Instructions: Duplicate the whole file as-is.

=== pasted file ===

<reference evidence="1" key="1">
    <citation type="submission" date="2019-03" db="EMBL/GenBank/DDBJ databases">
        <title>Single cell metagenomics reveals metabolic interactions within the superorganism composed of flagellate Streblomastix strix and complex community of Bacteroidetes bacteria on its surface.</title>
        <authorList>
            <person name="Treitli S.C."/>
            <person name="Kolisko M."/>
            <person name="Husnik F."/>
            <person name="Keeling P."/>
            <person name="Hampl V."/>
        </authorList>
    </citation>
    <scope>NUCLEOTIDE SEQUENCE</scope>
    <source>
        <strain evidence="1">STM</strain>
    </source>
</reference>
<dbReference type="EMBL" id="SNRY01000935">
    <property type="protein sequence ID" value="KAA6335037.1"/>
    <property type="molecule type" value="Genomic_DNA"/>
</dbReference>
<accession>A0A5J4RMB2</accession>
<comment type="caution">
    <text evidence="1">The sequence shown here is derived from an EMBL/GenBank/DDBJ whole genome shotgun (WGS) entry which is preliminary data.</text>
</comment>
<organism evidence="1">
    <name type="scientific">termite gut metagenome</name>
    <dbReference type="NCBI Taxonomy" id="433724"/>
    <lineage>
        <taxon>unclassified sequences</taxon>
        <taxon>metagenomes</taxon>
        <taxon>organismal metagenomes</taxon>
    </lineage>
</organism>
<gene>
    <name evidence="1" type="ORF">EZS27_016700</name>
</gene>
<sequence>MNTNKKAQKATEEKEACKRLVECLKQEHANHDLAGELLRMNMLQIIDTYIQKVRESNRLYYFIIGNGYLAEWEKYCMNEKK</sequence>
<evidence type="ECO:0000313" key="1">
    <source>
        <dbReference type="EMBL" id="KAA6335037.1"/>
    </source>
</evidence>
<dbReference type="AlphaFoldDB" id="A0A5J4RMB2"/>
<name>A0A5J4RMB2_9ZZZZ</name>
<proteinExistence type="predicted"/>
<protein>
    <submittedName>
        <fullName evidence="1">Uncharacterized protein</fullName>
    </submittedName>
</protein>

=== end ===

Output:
<reference evidence="1" key="1">
    <citation type="submission" date="2019-03" db="EMBL/GenBank/DDBJ databases">
        <title>Single cell metagenomics reveals metabolic interactions within the superorganism composed of flagellate Streblomastix strix and complex community of Bacteroidetes bacteria on its surface.</title>
        <authorList>
            <person name="Treitli S.C."/>
            <person name="Kolisko M."/>
            <person name="Husnik F."/>
            <person name="Keeling P."/>
            <person name="Hampl V."/>
        </authorList>
    </citation>
    <scope>NUCLEOTIDE SEQUENCE</scope>
    <source>
        <strain evidence="1">STM</strain>
    </source>
</reference>
<dbReference type="EMBL" id="SNRY01000935">
    <property type="protein sequence ID" value="KAA6335037.1"/>
    <property type="molecule type" value="Genomic_DNA"/>
</dbReference>
<accession>A0A5J4RMB2</accession>
<comment type="caution">
    <text evidence="1">The sequence shown here is derived from an EMBL/GenBank/DDBJ whole genome shotgun (WGS) entry which is preliminary data.</text>
</comment>
<organism evidence="1">
    <name type="scientific">termite gut metagenome</name>
    <dbReference type="NCBI Taxonomy" id="433724"/>
    <lineage>
        <taxon>unclassified sequences</taxon>
        <taxon>metagenomes</taxon>
        <taxon>organismal metagenomes</taxon>
    </lineage>
</organism>
<gene>
    <name evidence="1" type="ORF">EZS27_016700</name>
</gene>
<sequence>MNTNKKAQKATEEKEACKRLVECLKQEHANHDLAGELLRMNMLQIIDTYIQKVRESNRLYYFIIGNGYLAEWEKYCMNEKK</sequence>
<evidence type="ECO:0000313" key="1">
    <source>
        <dbReference type="EMBL" id="KAA6335037.1"/>
    </source>
</evidence>
<dbReference type="AlphaFoldDB" id="A0A5J4RMB2"/>
<name>A0A5J4RMB2_9ZZZZ</name>
<proteinExistence type="predicted"/>
<protein>
    <submittedName>
        <fullName evidence="1">Uncharacterized protein</fullName>
    </submittedName>
</protein>